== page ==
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Repository Pattern + IoC/DI Injection Patterns

Nov 28, 2013 at 12:22 AM
Edited Nov 28, 2013 at 12:28 AM
I was going through the code and saw a lot of concrete references to the NHibernate interfaces (IService) in the method signatures. Wondering if there was a specific reason for doing so? Why not just use constructor injection with a lifetime management strategy in place?

Also, have you guys thought about adding a IRepository interface so that the storage/persistence layer is pluggable? As it stands now, even using IoC/DI it is directly tied to the nhibernate ORM. If you used a repository pattern you could plugin in things like EF or any number of NoSQL storage systems. Even SharpRepository project could have been awesome here as it's pluggable as well.

So, to get to the point, I am wondering if you guys would be willing to take a pull request if I implement this? Are you already working towards this or was this not part of the todo list?

I feel all of this would make this a serious contender in the .NET CMS realm and for guys like me that think Umbraco, Orchard, MojoPortal, DNN, Composite C1, N2, Community Server, SiteFinity, SiteCore, Kentico, Kooboo, etc.... are all too big and clunky and lock you into their way of doing things and have a large learning curve, etc... This could make a nice splash!
Nov 28, 2013 at 2:41 AM
Basically something conceptually based on this and it's component based architecture:
Dec 5, 2013 at 9:24 PM
Sorry, didn't seem to have notifications set up on here and missed this being posted.

I'm not quite sure what you're meaning by using constructor injection with lifetime management, in as much as that is what's happening here, which is managed by the same Ninject IKernel as the rest of the app.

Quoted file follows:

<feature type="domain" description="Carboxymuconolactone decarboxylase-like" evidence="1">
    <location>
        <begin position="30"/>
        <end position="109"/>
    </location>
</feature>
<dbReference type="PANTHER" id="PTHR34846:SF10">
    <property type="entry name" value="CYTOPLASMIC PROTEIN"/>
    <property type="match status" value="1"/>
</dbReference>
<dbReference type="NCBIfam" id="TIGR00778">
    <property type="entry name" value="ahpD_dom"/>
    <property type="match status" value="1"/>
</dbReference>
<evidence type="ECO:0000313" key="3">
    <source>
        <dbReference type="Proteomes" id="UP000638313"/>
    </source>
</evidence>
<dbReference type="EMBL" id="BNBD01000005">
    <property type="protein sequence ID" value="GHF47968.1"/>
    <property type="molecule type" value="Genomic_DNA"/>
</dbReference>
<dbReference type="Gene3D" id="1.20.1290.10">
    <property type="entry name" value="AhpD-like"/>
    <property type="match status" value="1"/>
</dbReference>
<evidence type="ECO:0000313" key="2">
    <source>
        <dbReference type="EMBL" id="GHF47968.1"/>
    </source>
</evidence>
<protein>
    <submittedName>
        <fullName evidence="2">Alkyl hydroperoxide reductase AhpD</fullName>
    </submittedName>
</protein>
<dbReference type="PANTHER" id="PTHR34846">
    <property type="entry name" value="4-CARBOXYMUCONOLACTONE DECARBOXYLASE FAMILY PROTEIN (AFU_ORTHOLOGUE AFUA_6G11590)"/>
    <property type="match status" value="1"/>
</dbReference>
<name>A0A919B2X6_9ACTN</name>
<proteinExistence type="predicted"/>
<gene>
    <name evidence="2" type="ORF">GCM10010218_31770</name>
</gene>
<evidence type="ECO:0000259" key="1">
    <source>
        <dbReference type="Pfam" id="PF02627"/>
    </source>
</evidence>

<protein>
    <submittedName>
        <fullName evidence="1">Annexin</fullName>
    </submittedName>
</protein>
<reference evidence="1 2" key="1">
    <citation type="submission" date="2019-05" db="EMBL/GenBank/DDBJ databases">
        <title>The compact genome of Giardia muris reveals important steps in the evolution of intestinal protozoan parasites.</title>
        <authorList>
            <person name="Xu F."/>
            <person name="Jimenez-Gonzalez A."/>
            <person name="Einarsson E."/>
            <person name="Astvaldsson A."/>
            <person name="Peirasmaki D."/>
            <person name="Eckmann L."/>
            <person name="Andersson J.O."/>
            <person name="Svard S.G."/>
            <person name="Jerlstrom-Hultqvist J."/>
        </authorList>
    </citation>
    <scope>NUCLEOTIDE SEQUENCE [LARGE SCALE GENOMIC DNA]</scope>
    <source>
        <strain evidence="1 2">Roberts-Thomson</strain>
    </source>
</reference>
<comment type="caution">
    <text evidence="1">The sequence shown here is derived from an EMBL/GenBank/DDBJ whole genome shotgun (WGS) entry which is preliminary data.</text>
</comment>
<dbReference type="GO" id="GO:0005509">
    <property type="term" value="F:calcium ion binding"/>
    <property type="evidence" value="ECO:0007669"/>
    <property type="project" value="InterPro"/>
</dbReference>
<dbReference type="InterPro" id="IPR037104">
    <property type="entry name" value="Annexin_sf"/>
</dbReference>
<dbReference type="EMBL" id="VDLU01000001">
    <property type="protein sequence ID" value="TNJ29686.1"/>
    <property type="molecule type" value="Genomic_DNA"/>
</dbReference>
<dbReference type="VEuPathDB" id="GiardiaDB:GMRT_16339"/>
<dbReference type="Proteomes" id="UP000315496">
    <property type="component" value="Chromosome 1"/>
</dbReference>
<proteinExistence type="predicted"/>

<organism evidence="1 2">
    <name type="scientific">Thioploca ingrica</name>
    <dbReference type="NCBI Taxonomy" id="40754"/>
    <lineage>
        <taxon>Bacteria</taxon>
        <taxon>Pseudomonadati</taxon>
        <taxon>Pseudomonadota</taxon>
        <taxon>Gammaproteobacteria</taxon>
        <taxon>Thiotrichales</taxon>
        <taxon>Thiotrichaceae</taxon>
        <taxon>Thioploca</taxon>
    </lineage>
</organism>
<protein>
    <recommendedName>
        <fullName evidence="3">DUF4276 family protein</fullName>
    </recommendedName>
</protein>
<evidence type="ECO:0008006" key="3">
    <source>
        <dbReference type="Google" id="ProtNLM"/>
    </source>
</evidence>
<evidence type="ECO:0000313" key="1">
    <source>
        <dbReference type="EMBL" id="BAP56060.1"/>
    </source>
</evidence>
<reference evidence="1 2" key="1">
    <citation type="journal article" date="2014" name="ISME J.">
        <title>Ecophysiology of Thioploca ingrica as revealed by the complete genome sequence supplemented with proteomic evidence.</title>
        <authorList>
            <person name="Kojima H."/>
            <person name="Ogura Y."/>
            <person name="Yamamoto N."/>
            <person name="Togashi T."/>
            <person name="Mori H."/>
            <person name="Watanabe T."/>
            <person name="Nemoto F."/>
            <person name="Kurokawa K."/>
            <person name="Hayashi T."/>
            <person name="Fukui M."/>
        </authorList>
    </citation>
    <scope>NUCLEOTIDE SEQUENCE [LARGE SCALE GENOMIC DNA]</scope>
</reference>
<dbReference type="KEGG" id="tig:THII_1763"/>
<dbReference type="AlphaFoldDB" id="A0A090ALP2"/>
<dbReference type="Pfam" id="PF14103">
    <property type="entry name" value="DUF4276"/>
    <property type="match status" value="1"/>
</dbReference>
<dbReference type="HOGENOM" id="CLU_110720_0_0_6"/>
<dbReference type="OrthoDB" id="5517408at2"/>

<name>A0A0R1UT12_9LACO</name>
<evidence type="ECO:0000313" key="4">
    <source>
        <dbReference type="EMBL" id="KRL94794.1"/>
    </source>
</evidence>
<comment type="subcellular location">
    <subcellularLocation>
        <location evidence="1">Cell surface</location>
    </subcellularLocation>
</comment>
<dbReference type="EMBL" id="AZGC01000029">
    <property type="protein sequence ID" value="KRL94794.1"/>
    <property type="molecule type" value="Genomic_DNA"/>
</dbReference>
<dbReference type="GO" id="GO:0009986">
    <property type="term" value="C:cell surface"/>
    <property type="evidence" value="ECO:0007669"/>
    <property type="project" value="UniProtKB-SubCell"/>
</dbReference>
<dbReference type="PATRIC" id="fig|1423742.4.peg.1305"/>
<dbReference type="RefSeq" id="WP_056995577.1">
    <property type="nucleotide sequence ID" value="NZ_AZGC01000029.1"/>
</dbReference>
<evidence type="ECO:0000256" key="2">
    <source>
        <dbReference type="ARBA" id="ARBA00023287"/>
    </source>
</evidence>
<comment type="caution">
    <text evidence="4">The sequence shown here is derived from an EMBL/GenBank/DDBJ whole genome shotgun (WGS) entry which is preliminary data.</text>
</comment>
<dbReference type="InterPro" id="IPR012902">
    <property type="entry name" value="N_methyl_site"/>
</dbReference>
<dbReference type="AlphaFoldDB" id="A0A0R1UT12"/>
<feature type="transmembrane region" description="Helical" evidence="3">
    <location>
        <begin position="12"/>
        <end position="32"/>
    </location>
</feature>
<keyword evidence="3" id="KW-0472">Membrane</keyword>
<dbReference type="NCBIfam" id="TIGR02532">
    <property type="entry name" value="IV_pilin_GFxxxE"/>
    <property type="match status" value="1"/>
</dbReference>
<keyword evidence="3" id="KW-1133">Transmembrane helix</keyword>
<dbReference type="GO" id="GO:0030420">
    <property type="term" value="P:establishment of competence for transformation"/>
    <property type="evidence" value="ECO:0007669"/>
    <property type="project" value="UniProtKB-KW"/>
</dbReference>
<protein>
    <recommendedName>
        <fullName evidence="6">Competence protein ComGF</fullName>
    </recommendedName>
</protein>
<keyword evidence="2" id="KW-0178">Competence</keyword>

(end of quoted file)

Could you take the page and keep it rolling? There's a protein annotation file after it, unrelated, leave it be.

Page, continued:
As for the IRepository part I'm all for making MrCMS more extensible but my concern about doing this specifically is twofold:

We've got to the point now where it's possibly too baked into the system to cleanly come out without significant work refactoring (although to be honest a lot of the core is probably overdue a once-over, as it's not been given a lot of love recently) as there are a lot of places where NHibernate's lazy loading of properties is used (and probably abused) in the name of the simplicity of domain, such as the UserProfileData Get generic methods here. The more I think about this it could just be that we maybe shouldn't be doing that though.


Adding the ability to completely switch out the type of data-store leaves me thinking that we'd probably not be making a system that plays to the strengths of either style of storage. That being said, I have little real-world experience with NoSQL, so my thoughts on that could be misplaced.

Have you got any experience with this, in terms of seeing any sort of difference with performance/efficiency when switching between stores?

If it's going to work just as well after it's done, I'm more than happy to accept the pull request, but I get the feeling that once you start to look at it, there are going to be lots of little bits that will be won't be solved. A case in point would be the installation/automatic creation of tables/fields as they're required or changes are made.

If you want to spend a couple of hours seeing how well it'll work out, and see what issues you run into removing NHibernate, I'm more than happy to discuss anything that you run into with while doing that, but my intuition is that it could turn into a bit of a nightmare.

Let me know what you think.